All of this hit me hard when I briefly chatted with an official from the Federal Reserve System at a recent economics conference in Seattle. When I spoke to him about the various bubbles the Fed has created over the past decade, he did not deny that point. Instead, he insisted that the bubbles were good, since unemployment is relatively low. My answer (that he admittedly said was hard to argue against) was that he was trying to tell me that without these bubbles, we would be worse off, economically speaking, something that is incredulous on its face.

While the Fed has been advocating credit for nearly anyone with a pulse, in reality it has been advocating the old Keynesian position that it must constantly create new “money” in order to facilitate commerce, and the Fed has not disappointed in that arena. However, despite the assurances of various Fed spokespersons, in reality a bubble is called a bubble precisely because it cannot be sustained over time.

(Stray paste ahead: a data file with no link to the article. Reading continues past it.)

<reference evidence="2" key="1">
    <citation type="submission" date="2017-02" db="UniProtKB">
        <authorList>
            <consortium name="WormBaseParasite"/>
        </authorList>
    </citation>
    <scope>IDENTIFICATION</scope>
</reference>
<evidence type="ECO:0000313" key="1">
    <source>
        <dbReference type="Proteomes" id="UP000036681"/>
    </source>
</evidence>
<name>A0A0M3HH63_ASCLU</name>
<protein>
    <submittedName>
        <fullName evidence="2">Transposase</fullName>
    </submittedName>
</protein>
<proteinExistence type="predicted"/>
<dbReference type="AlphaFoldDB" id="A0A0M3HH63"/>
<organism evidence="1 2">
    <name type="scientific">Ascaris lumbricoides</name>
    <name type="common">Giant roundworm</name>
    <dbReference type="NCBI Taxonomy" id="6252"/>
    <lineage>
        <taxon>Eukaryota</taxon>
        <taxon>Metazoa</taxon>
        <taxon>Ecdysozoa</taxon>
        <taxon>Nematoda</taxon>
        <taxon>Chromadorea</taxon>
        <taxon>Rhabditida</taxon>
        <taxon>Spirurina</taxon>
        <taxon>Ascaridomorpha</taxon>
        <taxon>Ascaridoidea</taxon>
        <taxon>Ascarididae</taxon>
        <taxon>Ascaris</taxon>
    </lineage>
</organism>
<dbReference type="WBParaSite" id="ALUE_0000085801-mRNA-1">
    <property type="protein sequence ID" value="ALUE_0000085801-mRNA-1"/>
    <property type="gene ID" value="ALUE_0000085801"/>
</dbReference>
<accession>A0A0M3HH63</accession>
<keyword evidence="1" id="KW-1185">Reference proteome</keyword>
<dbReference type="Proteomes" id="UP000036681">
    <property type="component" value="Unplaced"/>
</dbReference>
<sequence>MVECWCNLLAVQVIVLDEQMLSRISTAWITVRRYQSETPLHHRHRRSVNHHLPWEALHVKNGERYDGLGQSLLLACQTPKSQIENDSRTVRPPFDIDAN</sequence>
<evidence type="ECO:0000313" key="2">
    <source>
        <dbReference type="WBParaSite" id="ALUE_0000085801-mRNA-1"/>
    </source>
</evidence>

The reason that the Fed has been able to get away with its monetary shenanigans for more than a decade has been the historical accident of the US dollar being a major world currency, and the rise of the Asian economies. The Asian central banks have been willing to hold dollars at levels well out of proportion to their real value, and Americans have benefited — temporarily, I will add — by the fact that the Chinese and others will accept US dollars for their relatively inexpensive goods.

Indeed, one can say that in one way, the Fed has succeeded (temporarily) in giving us the ultimate Keynesian economy, one in which the US government prints dollars and the Chinese accept them without question. All one has to do is find a way to get dollars in one’s hands — the lending and credit processes seeming to do the trick — and then sit back and consume, consume, consume!